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Crying Baby - Before 3 Months Old

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Definition:

  • A baby less than 3 months old has a sudden onset of crying
  • You don’t know why he or she is crying
  • Crying is the only symptom
  • The type of frequent crying called colic is included
  • For crying with an illness or other symptom, go to that care guide

Causes

  • Common causes of new-onset crying. Hunger, sleepy, pain, too cold, too hot, clothing too tight.
  • Main cause of recurrent crying. Normal fussy crying. When this occurs over 3 hours per day, it’s called colic.
  • Caffeine. Caffeine is a stimulant that can cause increased crying and trouble falling asleep. Breastfeeding mothers need to limit their caffeine intake.
  • Gas does not cause crying. All crying babies pass lots of gas. Their stomachs also make lots of gassy noises. The gas comes from swallowed air. The gas is normal. It does not become trapped nor cause any pains.
  • Feeding too much. Some babies cry because of a bloated stomach from overfeeding. Unlike gas, too much milk can cause discomfort that lasts a short time.

Definition of Colic

  • A lot of crying once or twice per day
  • Usually consolable when held and comforted
  • Acts normal (happy, contented) between bouts of crying
  • The baby is getting enough to eat and is not hungry
  • The baby is not sick
  • Onset most often before 2 weeks of age
  • Usually goes away by 3 months of age (sometimes up to 4 months)

Disclaimer

The information contained in these topics is not intended nor implied to be a substitute for professional medical advice, it is provided for educational purposes only. You assume full responsibility for how you choose to use this information.

Always seek the advice of your physician or other qualified healthcare provider before starting any new treatment or discontinuing an existing treatment. Talk with your healthcare provider about any questions you may have regarding a medical condition. Nothing contained in these topics is intended to be used for medical diagnosis or treatment.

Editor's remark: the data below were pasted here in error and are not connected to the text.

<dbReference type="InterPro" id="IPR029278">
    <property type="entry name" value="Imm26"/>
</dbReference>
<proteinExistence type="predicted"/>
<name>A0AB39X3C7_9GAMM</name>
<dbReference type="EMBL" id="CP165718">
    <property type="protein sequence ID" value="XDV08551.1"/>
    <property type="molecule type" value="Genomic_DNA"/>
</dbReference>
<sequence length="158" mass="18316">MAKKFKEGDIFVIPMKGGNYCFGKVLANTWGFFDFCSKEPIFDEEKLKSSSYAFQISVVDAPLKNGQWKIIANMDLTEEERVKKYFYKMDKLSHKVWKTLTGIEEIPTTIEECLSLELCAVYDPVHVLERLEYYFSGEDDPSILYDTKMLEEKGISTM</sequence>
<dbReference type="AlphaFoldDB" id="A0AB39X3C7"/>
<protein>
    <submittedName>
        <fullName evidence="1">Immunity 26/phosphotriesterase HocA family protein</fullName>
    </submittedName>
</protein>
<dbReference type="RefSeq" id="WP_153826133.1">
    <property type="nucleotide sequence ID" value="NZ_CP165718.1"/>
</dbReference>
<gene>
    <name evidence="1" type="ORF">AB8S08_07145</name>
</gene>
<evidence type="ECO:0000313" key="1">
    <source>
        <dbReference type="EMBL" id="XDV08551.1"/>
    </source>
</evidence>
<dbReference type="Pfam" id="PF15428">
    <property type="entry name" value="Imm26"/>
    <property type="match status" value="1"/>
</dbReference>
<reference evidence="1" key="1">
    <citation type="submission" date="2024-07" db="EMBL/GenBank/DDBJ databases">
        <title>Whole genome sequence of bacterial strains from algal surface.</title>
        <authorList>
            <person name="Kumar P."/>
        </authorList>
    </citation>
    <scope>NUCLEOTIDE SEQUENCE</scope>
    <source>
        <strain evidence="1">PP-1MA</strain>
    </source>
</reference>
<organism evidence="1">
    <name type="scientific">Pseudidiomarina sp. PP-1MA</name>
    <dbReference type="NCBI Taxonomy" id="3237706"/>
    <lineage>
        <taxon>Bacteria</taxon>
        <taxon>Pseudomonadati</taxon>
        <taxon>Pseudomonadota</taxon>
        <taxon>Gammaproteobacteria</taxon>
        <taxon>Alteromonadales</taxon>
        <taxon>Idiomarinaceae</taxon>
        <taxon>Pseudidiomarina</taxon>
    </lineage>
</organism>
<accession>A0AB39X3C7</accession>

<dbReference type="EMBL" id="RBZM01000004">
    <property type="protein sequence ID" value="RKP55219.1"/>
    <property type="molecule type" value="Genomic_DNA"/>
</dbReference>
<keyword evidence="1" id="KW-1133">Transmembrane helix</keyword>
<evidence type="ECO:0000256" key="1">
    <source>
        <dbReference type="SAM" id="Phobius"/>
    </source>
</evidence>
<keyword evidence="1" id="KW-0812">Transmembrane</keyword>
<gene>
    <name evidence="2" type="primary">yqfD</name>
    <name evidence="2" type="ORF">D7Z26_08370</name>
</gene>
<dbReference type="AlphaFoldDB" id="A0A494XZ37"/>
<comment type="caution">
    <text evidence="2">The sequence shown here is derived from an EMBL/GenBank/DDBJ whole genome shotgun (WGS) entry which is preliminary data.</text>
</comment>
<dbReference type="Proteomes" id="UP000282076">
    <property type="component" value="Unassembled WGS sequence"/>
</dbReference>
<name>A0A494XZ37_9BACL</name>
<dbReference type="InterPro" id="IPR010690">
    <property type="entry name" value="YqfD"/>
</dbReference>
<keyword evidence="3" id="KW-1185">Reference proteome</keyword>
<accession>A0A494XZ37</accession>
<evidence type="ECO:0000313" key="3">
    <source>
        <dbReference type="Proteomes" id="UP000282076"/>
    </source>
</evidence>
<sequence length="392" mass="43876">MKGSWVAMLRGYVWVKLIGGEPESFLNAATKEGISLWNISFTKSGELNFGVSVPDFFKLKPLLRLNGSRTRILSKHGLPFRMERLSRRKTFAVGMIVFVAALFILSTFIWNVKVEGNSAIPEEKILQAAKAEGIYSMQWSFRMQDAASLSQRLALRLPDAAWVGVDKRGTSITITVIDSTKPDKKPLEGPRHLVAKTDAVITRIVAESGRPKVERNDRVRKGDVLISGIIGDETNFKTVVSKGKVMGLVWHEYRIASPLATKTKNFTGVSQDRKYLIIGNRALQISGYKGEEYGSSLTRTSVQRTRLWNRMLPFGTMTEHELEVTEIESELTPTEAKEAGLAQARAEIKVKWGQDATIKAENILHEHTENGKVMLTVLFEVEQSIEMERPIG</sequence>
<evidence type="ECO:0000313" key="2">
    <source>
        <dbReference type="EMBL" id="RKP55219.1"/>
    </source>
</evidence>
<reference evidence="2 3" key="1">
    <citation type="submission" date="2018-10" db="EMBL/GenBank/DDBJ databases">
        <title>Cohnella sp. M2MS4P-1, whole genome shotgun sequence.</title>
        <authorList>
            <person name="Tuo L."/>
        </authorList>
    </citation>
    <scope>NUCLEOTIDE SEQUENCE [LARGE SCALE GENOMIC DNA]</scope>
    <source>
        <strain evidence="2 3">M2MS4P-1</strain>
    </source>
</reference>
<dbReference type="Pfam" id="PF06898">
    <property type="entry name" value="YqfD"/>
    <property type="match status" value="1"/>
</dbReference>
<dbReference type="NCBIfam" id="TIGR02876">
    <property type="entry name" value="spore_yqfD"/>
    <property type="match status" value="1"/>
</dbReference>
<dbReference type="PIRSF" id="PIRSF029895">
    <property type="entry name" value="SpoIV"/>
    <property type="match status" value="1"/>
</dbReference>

• Not a Substitute - The information and materials in Pediatric HouseCalls Symptom Checker should not be used as a substitute for the care and knowledge that your physician can provide to you.
  • Supplement - The information and materials presented here in Pediatric HouseCalls Symptom Checker are meant to supplement the information that you obtain from your physician. If there is a disagreement between the information presented herein and what your physician has told you -- it is more likely that your physician is correct. He or she has the benefit of knowing your child's medical problems.
  • Limitations - You should recognize that the information and materials presented here in Pediatric HouseCalls Symptom Checker have the following limitations, in comparison to being examined by your own physician:
    • You can have a conversation with your child's doctor.
    • Your child's doctor can perform a physical examination and any necessary tests.
    • Your child could have an underlying medical problem that requires a physician to detect.
    • If your child is taking medications, they could influence how he experiences various symptoms.

If you think that your child is having a medical emergency, call 911 or the number for the local emergency ambulance service NOW!

And when in doubt, call your child's doctor NOW or go to the closest emergency department.

The search for nearby emergency and urgent care facilities is based upon Google search parameters. You will get results based on how facilities manage their website information.

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